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Sunday, December 27, 2009

Toyota Develops Solar Charging Station for Electric Vehicles

Toyota Industries Corp has developed a solar charging station for plug-in hybrid vehicles (PHVs) and electric vehicles (EVs). The municipal government of Toyota City, Aichi Prefecture plans to build 21 such stations at 11 locations such as the municipal office and branch offices. Full operation of the stations will begin in April, with 20 Prius Plug-In Hybrids.

The station is grid connected, and also captures power generated by the 1.9 kW solar panel in an 8.4 kWh storage battery, for subsequent use in charging. Maximum output using grid power is 202VAC/3.2kW. Self-sustained operation using solar power from the battery pack has a maximum output of 101VAC/1.5 kVA.

Excess solar power can be used for facilities in the system, or sold to a utility company. TIC envisions that the station can also provide power to electrical equipment in a disaster.

TIC developed the EVSE (electric vehicle supply equipment), which now has a communication function and the maximum 200V/16A/3.2kW output.

TIC has been involved with the development of charging systems for electric vehicles such as charging stands and onboard chargers since the 1990s. TIC launched its current EVSE stands in July 2009. (Earlier post.)

At the 41st Tokyo Motor Show (24 Oct - 4 Nov 2009), TIC displayed newly developed charging stands with communication devices. In addition to the basic functions of the standard charging system, the newly developed stations allow user authentication using IC card technology, and enable the collection of data such as usage conditions of the charging service and amount of power used.

During the press briefing at the show, TIC said that it aimed to increase charging functionality to respond to the needs of the charging infrastructure by developing systems that support electronic billing, and solar charging stations incorporating solar power generation to further reduce the environmental impact.

It is also concurrently, developing smaller onboard chargers with higher efficiency to meet the growing demand for plug-in hybrid and electric vehicles.

TIC has directly a number of components to the Prius, starting with the first generation system, including converters, inverters, and car air conditioning compressors.

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1 comment:

Anonymous said...

(Please re-post)
Less than 20 car companies applied for $25 BILLION DOLLARS in taxpayer money managed by a certain smug group of people at DOE in order to get loans to make green cars for Americans’. This was not all of DOE that did bad things, just a private cadre of men.

There was enough money to help every single one of the car companies that applied. The administrators applied their interpretations of the law in order to benefit the large lobby group-related firms and avoided every one of the “unconnected” companies.

The amount of lobby and influence money spent is in direct ratio to the amount of money awarded.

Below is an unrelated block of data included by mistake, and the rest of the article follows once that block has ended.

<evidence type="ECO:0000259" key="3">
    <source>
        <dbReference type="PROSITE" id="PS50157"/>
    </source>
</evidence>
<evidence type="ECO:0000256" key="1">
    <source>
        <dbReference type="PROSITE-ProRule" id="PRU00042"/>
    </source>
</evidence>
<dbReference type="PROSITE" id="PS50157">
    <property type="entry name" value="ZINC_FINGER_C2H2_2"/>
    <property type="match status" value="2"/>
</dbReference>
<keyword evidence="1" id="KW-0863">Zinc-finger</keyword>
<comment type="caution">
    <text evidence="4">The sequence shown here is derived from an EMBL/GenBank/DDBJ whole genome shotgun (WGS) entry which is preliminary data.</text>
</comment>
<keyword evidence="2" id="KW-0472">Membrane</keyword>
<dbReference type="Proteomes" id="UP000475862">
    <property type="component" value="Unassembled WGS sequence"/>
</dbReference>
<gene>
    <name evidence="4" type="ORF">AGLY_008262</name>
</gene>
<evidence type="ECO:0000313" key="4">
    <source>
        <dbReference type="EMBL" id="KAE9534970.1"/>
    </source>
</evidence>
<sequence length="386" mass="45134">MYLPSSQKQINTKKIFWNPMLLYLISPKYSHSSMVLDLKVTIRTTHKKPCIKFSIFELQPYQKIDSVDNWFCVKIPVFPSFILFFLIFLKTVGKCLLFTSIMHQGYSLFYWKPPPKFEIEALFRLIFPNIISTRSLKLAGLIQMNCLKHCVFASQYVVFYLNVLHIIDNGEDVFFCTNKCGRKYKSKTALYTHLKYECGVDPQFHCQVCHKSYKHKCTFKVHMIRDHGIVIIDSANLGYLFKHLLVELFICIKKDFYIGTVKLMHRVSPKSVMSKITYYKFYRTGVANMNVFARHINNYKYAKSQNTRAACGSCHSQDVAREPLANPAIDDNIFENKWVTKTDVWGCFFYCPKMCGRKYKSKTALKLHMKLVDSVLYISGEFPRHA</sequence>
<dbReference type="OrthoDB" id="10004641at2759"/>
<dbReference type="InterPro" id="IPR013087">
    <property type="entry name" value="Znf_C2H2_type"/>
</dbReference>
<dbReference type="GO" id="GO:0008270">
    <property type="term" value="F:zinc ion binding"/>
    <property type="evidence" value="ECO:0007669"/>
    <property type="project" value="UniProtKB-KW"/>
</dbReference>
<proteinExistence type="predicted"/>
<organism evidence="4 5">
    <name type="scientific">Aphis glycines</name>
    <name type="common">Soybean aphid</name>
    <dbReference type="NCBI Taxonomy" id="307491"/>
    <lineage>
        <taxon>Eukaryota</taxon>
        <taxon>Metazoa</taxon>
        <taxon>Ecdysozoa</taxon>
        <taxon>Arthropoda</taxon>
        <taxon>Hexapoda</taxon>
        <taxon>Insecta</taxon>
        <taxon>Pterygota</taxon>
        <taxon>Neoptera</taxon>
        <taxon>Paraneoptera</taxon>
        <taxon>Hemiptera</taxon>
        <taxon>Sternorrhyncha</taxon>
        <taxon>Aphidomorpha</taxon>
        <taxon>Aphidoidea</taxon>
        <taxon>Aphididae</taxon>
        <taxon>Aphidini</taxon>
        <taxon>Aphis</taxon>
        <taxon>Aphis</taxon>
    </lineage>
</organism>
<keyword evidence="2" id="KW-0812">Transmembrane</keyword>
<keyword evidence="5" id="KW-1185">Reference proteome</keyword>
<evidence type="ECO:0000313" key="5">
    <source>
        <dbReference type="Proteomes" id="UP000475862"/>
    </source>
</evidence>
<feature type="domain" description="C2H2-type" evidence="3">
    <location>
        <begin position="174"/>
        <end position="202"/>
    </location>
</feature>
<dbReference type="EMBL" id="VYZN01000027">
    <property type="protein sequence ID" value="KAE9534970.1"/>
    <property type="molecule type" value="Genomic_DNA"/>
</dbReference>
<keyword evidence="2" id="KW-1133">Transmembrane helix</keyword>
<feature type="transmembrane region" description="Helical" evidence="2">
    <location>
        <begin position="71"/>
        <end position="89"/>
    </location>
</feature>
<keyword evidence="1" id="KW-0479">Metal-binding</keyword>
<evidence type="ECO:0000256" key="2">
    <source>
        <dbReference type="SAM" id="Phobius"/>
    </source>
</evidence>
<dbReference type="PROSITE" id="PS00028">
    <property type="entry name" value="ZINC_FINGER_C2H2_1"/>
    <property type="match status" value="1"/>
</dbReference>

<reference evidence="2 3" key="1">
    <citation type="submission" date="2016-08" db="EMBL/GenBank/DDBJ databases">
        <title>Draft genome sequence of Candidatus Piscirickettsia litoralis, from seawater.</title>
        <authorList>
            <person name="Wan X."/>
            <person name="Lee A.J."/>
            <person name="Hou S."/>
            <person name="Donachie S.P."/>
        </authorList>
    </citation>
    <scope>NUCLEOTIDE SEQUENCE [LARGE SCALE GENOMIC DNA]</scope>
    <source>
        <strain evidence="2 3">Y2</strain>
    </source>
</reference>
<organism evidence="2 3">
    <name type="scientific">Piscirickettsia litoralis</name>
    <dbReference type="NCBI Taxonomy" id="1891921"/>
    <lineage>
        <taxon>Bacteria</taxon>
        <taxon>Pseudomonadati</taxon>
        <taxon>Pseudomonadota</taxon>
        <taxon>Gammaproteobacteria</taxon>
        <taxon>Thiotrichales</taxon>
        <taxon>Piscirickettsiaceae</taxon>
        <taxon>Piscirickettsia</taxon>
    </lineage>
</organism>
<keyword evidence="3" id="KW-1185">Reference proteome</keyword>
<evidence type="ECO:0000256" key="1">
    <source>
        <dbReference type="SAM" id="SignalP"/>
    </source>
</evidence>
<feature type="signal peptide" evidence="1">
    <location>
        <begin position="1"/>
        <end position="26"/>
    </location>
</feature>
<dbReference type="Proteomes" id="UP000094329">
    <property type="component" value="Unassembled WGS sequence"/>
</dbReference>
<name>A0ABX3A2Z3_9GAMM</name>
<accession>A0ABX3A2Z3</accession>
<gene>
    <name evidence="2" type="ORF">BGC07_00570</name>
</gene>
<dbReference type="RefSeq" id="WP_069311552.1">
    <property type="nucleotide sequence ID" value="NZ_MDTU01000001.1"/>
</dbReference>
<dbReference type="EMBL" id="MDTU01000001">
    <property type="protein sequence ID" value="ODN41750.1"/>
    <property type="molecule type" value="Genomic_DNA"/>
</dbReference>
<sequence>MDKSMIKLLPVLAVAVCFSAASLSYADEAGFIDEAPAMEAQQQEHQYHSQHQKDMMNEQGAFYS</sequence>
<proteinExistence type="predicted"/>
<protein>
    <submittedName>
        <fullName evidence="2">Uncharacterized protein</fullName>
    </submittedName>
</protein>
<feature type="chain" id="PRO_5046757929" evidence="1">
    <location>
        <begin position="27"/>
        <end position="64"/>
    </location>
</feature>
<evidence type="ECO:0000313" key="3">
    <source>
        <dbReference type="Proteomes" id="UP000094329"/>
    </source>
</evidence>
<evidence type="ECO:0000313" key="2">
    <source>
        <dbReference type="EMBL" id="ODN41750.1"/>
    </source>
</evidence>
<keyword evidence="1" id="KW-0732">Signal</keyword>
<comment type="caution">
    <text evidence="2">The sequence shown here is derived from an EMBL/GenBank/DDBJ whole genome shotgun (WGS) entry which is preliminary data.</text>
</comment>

The smaller companies, due to lower overhead, could have dramatically more productive results with the money than the large burdened companies yet the money was given out based on political career advantages rather technology advantages.

All of the people that reviewed the applications had political and financial connections to GM, Ford, Chrysler and the large Detroit recipients.

Each of those smaller American companies had technology and resources that presented a strong economic threat, if they got the loans, to the large politically connected companies that did receive funds.

Some of the companies that have gotten money have backed out of making the electric cars they said they would make. But they still get to keep the money.

The Section 136 Law was created by the lobbyists for GM, Ford & Chrysler when they saw that they were about to go bankrupt and wanted to tap into additional taxpayer dollars by claiming the money was going to be used for electric cars in order to win rapid support for Section 136 by tugging at heartstrings. In retrospect, the money mostly went to gasoline car projects.

Some of the companies that got the money have already wasted more money than other companies applied for as their total request.

Some of the companies that got taxpayer loan money are not even American companies and/or are doing their manufacturing offshore with non-American employees.

Those who got the money had to fill out little, or no, paperwork, went through little, or no, review and were connected to the DOE people who gave them the money. Those who they wanted to keep out were forced to jump through more hoops, were slow-tracked in review and had no connections.

The decision about who would get money was made in 2008 by a private group who then pretended there was a lengthy review throughout 2009 but in fact, the money was pre-wired for a select few.

All of the things that the rejected small companies (who did not pay lobby fees) were rejected for, were the same things that the insider big companies were doing.

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